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Unravelling Iraq

12 Answers to Questions No One Is Bothering to Ask about Iraq

 Tom Engelhardt



Iraq's wealth in the balance

The present draft Iraq oil law is virtually guaranteed to betray the vital interests of Iraqis,


Iraq's Civil War

From Foreign Affairs,

March/April 2007

James Fearon

Timeline: Iraq

 2003 - 2008



Key dates in the Iraq war

No reason for optimism in Iraq

By John Simpson

      John Simpson

BBC World Affairs Editor

Optimism Grows in Iraq as Daily Life Improves


By Bernhard Zand


Brief History


Israel & Palestine


Gerald Kaufman M.P

Gaza War debate

They are treated like dirt by Israelis



 On Palestinian Question,

 Tough Choices for Obama

The New York Times



 Israeli Arab Conflict

60 Years on...

Obama's opportunity

By Haaretz Editorial

There's nothing wrong with a peace based upon ensuring Israel's security within the 1967 borders, with agreed-upon changes to the border and exchanges of territory that will leave within Israel those settlement blocs whose evacuation would be too expensive and too painful; a demilitarized Palestinian state whose capital is East Jerusalem; and the retraction of the demand for resettlement of the refugees within Israel.



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Arab-Israeli History 101

By Stephen Shalom

Mr. Shalom teaches political science at William Paterson University and is the author of Imperial Alibis (South End Press).

During World War I, Britain made three different promises regarding historic Palestine. Arab leaders were assured that the land would become independent; in the Balfour declaration, Britain indicated its support for a Jewish national home in Palestine; and secretly Britain arranged with its allies to divide up Ottoman territory, with Palestine becoming part of the British empire. Historians have engaged in detailed exegesis of the relevant texts and maps, but the fundamental point is that Britain had no moral right to assign Palestine to anyone: by right Palestine belonged to its inhabitants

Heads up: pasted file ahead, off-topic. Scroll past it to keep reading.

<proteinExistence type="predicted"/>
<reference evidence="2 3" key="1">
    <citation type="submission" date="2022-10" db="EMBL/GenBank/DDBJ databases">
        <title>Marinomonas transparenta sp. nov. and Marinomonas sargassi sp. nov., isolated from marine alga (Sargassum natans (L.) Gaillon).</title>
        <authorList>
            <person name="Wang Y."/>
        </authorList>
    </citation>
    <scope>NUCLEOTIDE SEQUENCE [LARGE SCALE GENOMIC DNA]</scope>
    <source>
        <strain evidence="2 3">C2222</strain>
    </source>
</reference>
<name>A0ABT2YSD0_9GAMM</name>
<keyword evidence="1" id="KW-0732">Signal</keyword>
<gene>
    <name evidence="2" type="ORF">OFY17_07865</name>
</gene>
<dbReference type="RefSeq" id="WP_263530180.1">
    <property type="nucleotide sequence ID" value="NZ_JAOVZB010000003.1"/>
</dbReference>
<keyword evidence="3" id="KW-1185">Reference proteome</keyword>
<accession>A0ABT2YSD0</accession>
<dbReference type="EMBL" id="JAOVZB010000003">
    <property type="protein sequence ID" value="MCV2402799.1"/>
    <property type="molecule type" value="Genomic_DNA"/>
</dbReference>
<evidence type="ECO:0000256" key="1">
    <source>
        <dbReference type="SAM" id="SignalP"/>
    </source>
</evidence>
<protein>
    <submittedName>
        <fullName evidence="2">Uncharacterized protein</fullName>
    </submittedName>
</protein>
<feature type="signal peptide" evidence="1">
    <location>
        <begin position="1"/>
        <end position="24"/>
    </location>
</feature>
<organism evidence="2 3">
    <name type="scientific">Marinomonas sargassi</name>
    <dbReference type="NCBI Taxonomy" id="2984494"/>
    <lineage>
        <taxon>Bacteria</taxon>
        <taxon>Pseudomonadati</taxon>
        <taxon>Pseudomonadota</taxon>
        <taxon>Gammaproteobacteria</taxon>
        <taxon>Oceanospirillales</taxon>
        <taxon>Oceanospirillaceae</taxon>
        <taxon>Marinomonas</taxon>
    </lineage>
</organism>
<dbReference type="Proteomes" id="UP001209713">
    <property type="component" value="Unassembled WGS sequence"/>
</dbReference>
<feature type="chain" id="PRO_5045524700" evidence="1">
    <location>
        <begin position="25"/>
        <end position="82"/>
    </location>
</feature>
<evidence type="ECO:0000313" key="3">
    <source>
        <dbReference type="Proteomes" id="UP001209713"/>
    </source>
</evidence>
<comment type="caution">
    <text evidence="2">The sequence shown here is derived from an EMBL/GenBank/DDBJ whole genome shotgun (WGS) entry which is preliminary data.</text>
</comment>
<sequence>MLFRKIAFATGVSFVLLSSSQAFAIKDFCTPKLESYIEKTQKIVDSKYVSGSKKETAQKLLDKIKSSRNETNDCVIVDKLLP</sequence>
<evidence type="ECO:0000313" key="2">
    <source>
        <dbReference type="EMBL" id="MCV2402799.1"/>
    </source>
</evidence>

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Parsing Gains of Gaza War

Published: January 18, 2009

New York Times

GAZA — The Parliament building here has been reduced to rubble. The five-story engineering department of the Islamic University is a pile of folded concrete. Police stations, mosques and hundreds of homes have been blown away.

But now that the battle is over — or has paused, after Hamas agreed Sunday to a one-week cease-fire with Israel — what has been accomplished is unclear. Have three weeks of overpowering war by Israel here weakened Hamas as Israel had hoped, or simply caused acute human suffering? Israel knew it could not destroy every rocket or kill every Hamas militant. Israel said its central aim was deterrence, to make Hamas lose the will to keep shooting at Israel’s cities. Did it succeed?